Every person out there can agree that project management processes are essential to the success of a project. Documentation is, naturally, a critical part of this process. However, what takes place when this ever-increasing wave of paperwork gets to a dangerous level and begins to start seriously impacting on the actual delivery of the project?
The process of project management is a service that is required to be offered for all but the tiniest project. The curse of the inexpert project manager is that he or she has the belief that his or her aim is to bombard the customer as well as the project team with heaps of paperwork which is to a small rain forest.
At times, the logic is that if you pass sufficient paper and/or emails around, not a single person will take the time to read them. Often it is the argument that every agreement, action or discussion generates yet another piece of correspondence which goes unread until it really comes down to the wire and everyone begins to examine the project file and are looking for the get-out clause of an email which gives the message “I told you so”.
The real purpose behind project management
This is not what the product manager should be doing. Project management can be conceived as an integral part of your customer services team. In fact, no one will ever get closer to your customer as well as their business than during the course of a project.
If your project manager can give up the pen and email, they can become a communication intermediary between you and your customers as opposed to a bureaucratic blockage. As soon as this is understood and comprehended the project manager can then speak with the customer as often as possible as well as with the team only when necessary. This allows the developers to keep developing as well as maintaining the customer relationship.
Of course, project management does necessitate the production of some paperwork. This does include some information which can be used for protection when there is a problem encountered. Don’t forget that there is always the risk of failure in addition to the potential for things to end in litigation.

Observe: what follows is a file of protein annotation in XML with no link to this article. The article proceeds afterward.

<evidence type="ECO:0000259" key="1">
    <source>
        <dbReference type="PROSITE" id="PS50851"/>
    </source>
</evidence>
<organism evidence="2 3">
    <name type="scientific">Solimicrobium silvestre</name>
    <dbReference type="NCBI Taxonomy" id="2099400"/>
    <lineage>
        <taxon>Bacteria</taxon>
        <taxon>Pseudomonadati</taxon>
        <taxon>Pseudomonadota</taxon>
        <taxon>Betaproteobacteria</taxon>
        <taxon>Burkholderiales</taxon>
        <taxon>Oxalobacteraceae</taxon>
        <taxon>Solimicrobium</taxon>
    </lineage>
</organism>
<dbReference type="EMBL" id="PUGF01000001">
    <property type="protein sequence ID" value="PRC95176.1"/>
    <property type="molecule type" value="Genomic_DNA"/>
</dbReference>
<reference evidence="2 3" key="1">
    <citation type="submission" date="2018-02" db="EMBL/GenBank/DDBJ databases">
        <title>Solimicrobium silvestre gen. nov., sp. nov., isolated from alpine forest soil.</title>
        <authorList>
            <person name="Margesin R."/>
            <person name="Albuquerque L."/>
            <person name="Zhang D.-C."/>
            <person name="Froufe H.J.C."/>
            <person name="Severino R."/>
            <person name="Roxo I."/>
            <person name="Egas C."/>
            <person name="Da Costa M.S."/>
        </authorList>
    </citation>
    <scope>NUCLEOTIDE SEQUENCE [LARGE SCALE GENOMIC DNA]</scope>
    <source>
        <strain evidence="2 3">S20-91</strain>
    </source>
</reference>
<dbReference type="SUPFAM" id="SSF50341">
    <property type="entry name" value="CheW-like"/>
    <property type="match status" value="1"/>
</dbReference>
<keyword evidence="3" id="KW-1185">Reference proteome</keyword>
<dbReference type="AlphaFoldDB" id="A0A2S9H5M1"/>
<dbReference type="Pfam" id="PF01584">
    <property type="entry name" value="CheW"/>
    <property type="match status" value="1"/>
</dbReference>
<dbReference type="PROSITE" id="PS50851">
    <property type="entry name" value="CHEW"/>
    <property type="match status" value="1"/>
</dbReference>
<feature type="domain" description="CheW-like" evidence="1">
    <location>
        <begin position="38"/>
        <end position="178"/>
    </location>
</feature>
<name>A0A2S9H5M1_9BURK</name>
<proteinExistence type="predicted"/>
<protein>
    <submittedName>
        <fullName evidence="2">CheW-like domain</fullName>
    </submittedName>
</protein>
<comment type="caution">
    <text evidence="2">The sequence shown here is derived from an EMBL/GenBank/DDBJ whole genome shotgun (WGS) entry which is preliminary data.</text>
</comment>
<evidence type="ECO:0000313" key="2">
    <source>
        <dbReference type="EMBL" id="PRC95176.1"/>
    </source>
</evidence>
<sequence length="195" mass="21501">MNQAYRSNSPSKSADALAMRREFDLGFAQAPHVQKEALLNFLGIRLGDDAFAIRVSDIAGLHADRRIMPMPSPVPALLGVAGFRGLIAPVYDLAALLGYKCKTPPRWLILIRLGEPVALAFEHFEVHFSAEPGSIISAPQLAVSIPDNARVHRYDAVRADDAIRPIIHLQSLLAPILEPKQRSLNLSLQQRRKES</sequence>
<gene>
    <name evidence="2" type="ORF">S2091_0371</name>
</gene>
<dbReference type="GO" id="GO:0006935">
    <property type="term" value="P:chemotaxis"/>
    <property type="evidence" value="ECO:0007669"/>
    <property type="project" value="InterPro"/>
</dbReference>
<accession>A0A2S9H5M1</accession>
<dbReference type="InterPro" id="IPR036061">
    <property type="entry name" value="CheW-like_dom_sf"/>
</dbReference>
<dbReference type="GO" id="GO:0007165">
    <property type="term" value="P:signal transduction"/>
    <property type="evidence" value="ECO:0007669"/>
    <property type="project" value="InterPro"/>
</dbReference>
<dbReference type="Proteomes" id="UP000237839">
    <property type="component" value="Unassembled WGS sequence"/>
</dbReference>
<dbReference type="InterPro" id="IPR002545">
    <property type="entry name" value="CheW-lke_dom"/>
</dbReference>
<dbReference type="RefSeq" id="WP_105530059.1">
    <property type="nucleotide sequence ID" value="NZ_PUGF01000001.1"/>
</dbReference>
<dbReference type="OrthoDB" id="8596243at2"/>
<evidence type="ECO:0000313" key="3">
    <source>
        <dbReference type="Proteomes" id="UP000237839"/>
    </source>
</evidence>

To ensure that this doesn’t happen, there are a couple of tips that you can follow.
Choose the correct process
Each and every project is different. This means that choosing a ‘one-size-fits-all’ process, no matter the size of the project is, just doesn’t make sense.
For smaller projects, use a simpler process, particularly if you’ve entrusted a tinier project to project managers who are inexperienced. A simpler process requires less documentation (and is super easy to follow for rookie project managers or even project managers who are experienced and have many other paperwork-heavy projects on their list of things to do).
Smaller projects (as a minimum) could theoretically only require:
- A Project Initiation Document: This (once more as a minimum) would include the purpose; objectives; key requirements involving scope, time and cost; significant milestones (if known at that stage) in addition to a list of project team members.
- A log of stakeholder needs: This should only comprise the list of stakeholders as well as their requirements.
- A Project Scope: This is a clear-cut list of the deliverables. As opposed to creating an individual Work Breakdown Structure, it is possible to just break down the deliverables in the scope for ease in addition to simplicity.
- A schedule: This is a list of the tasks, how long these will take, the most important milestones as well as the end date. A Gantt chart is ideal for this.
- A retrospective report: This type of report may seem to be counter-intuitive. Having a distinctive view of what went well in addition to what could have been better will ensure that your future projects run more smoothly. In addition, projects which run more smoothly will generally demand decreased levels of paperwork.
Of course, all of the above depends on the circumstances of your specific project. It is possible that you may initially think that your specific project requires one or two other pieces of documentation. However when making this decision, it is worth stepping back first and asking if is this really necessary for a project this magnitude.
To learn more about what it takes to become a project manager in the media industry, please follow this link.
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